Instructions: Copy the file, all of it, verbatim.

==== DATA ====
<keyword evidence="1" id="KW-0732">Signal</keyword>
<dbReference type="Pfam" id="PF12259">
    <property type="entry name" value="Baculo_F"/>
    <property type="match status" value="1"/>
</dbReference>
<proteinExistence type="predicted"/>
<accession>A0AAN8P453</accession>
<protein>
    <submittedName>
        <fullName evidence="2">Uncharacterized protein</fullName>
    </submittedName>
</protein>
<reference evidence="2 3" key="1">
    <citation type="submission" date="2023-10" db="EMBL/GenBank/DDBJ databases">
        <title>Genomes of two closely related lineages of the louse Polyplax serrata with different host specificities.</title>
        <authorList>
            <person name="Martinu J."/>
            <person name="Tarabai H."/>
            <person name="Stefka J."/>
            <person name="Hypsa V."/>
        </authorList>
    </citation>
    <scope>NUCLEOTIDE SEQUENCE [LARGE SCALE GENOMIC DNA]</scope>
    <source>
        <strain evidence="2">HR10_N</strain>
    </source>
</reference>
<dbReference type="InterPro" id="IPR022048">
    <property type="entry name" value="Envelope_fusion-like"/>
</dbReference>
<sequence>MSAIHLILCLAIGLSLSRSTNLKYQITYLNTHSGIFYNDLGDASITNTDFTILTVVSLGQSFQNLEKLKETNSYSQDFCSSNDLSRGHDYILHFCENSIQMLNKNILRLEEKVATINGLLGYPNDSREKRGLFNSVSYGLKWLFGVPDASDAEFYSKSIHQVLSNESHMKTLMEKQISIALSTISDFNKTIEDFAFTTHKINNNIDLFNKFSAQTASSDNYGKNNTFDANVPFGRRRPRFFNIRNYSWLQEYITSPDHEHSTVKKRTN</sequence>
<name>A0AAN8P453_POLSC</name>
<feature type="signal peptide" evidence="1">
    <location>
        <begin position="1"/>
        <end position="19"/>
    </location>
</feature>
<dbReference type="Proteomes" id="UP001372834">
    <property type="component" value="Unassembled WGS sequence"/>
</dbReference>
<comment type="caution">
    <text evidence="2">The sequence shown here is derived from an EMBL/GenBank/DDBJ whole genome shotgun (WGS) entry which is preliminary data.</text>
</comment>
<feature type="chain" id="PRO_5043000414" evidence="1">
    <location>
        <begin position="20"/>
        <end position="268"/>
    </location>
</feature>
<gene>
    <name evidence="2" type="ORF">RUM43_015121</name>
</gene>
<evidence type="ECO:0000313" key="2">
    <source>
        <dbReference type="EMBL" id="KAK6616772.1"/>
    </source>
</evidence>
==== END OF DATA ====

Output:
<keyword evidence="1" id="KW-0732">Signal</keyword>
<dbReference type="Pfam" id="PF12259">
    <property type="entry name" value="Baculo_F"/>
    <property type="match status" value="1"/>
</dbReference>
<proteinExistence type="predicted"/>
<accession>A0AAN8P453</accession>
<protein>
    <submittedName>
        <fullName evidence="2">Uncharacterized protein</fullName>
    </submittedName>
</protein>
<reference evidence="2 3" key="1">
    <citation type="submission" date="2023-10" db="EMBL/GenBank/DDBJ databases">
        <title>Genomes of two closely related lineages of the louse Polyplax serrata with different host specificities.</title>
        <authorList>
            <person name="Martinu J."/>
            <person name="Tarabai H."/>
            <person name="Stefka J."/>
            <person name="Hypsa V."/>
        </authorList>
    </citation>
    <scope>NUCLEOTIDE SEQUENCE [LARGE SCALE GENOMIC DNA]</scope>
    <source>
        <strain evidence="2">HR10_N</strain>
    </source>
</reference>
<dbReference type="InterPro" id="IPR022048">
    <property type="entry name" value="Envelope_fusion-like"/>
</dbReference>
<sequence>MSAIHLILCLAIGLSLSRSTNLKYQITYLNTHSGIFYNDLGDASITNTDFTILTVVSLGQSFQNLEKLKETNSYSQDFCSSNDLSRGHDYILHFCENSIQMLNKNILRLEEKVATINGLLGYPNDSREKRGLFNSVSYGLKWLFGVPDASDAEFYSKSIHQVLSNESHMKTLMEKQISIALSTISDFNKTIEDFAFTTHKINNNIDLFNKFSAQTASSDNYGKNNTFDANVPFGRRRPRFFNIRNYSWLQEYITSPDHEHSTVKKRTN</sequence>
<name>A0AAN8P453_POLSC</name>
<feature type="signal peptide" evidence="1">
    <location>
        <begin position="1"/>
        <end position="19"/>
    </location>
</feature>
<dbReference type="Proteomes" id="UP001372834">
    <property type="component" value="Unassembled WGS sequence"/>
</dbReference>
<comment type="caution">
    <text evidence="2">The sequence shown here is derived from an EMBL/GenBank/DDBJ whole genome shotgun (WGS) entry which is preliminary data.</text>
</comment>
<feature type="chain" id="PRO_5043000414" evidence="1">
    <location>
        <begin position="20"/>
        <end position="268"/>
    </location>
</feature>
<gene>
    <name evidence="2" type="ORF">RUM43_015121</name>
</gene>
<evidence type="ECO:0000313" key="2">
    <source>
        <dbReference type="EMBL" id="KAK6616772.1"/>
    </source>
</evidence>